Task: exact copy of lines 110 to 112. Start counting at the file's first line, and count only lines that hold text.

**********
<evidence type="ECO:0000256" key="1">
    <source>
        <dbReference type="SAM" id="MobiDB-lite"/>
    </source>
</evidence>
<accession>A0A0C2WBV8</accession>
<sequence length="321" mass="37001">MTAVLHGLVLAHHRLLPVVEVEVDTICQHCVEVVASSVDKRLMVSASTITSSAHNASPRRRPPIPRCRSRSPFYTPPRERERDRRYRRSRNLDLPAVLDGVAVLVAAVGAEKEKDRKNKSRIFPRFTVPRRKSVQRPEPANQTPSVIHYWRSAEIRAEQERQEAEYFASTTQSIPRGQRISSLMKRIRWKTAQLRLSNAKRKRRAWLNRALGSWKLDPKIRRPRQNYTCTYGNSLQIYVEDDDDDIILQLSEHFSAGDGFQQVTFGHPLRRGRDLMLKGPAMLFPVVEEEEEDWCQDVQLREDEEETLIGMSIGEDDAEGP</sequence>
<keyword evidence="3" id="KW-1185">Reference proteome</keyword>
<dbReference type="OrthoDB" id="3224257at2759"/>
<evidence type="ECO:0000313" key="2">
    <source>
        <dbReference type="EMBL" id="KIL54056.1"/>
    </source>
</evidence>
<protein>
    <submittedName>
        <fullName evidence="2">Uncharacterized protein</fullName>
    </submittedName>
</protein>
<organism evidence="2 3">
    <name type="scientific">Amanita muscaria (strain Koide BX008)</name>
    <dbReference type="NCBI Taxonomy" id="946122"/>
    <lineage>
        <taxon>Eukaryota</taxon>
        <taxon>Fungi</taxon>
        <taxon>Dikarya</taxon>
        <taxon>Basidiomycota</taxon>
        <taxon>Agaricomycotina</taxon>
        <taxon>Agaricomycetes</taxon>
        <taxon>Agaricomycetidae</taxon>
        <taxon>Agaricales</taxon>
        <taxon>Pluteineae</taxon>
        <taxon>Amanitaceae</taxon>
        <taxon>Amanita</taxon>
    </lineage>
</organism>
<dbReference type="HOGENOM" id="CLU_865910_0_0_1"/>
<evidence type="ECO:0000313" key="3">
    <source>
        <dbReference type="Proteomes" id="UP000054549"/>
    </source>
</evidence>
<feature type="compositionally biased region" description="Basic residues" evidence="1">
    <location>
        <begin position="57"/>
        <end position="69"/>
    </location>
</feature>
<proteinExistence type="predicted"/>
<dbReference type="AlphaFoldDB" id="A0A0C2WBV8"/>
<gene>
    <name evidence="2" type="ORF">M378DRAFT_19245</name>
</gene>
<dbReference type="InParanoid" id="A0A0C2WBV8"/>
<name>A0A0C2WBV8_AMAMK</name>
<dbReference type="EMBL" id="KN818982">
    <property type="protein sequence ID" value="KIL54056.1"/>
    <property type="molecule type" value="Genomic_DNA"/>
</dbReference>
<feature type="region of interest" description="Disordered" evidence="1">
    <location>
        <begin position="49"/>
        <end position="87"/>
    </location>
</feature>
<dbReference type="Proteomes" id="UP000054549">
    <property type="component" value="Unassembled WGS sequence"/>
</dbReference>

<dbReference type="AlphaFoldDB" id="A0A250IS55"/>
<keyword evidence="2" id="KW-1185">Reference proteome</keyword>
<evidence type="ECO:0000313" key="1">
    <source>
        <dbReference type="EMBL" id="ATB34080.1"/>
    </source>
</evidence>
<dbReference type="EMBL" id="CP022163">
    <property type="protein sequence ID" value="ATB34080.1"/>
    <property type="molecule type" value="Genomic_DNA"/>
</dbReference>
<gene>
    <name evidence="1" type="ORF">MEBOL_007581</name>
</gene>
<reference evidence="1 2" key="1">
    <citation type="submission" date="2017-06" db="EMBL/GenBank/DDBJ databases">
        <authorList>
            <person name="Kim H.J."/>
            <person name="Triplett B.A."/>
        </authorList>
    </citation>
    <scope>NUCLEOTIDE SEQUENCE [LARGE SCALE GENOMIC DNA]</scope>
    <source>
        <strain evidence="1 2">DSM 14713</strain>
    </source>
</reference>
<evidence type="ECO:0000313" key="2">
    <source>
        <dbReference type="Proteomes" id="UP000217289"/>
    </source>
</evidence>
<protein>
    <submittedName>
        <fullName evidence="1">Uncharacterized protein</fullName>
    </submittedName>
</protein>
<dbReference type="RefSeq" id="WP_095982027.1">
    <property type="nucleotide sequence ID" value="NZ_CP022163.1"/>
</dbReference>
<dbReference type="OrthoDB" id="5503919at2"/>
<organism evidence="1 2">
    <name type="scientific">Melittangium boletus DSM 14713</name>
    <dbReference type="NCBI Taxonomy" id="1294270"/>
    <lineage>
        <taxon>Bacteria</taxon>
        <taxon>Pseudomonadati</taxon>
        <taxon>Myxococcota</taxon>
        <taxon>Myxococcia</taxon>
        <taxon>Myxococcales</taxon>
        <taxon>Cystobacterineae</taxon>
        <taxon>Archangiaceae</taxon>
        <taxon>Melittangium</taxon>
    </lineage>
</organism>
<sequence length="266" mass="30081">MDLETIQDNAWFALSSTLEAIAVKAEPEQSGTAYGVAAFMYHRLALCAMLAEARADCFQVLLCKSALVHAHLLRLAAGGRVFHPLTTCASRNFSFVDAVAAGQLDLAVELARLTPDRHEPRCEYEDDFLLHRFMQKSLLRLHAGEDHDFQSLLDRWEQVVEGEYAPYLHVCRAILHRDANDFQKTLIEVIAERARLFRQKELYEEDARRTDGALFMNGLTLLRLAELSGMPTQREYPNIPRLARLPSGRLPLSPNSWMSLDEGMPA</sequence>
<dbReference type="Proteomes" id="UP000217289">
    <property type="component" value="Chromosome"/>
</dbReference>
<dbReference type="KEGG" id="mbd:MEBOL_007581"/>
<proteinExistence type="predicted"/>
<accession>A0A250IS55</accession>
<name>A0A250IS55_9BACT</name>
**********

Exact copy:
    <name type="scientific">Melittangium boletus DSM 14713</name>
    <dbReference type="NCBI Taxonomy" id="1294270"/>
    <lineage>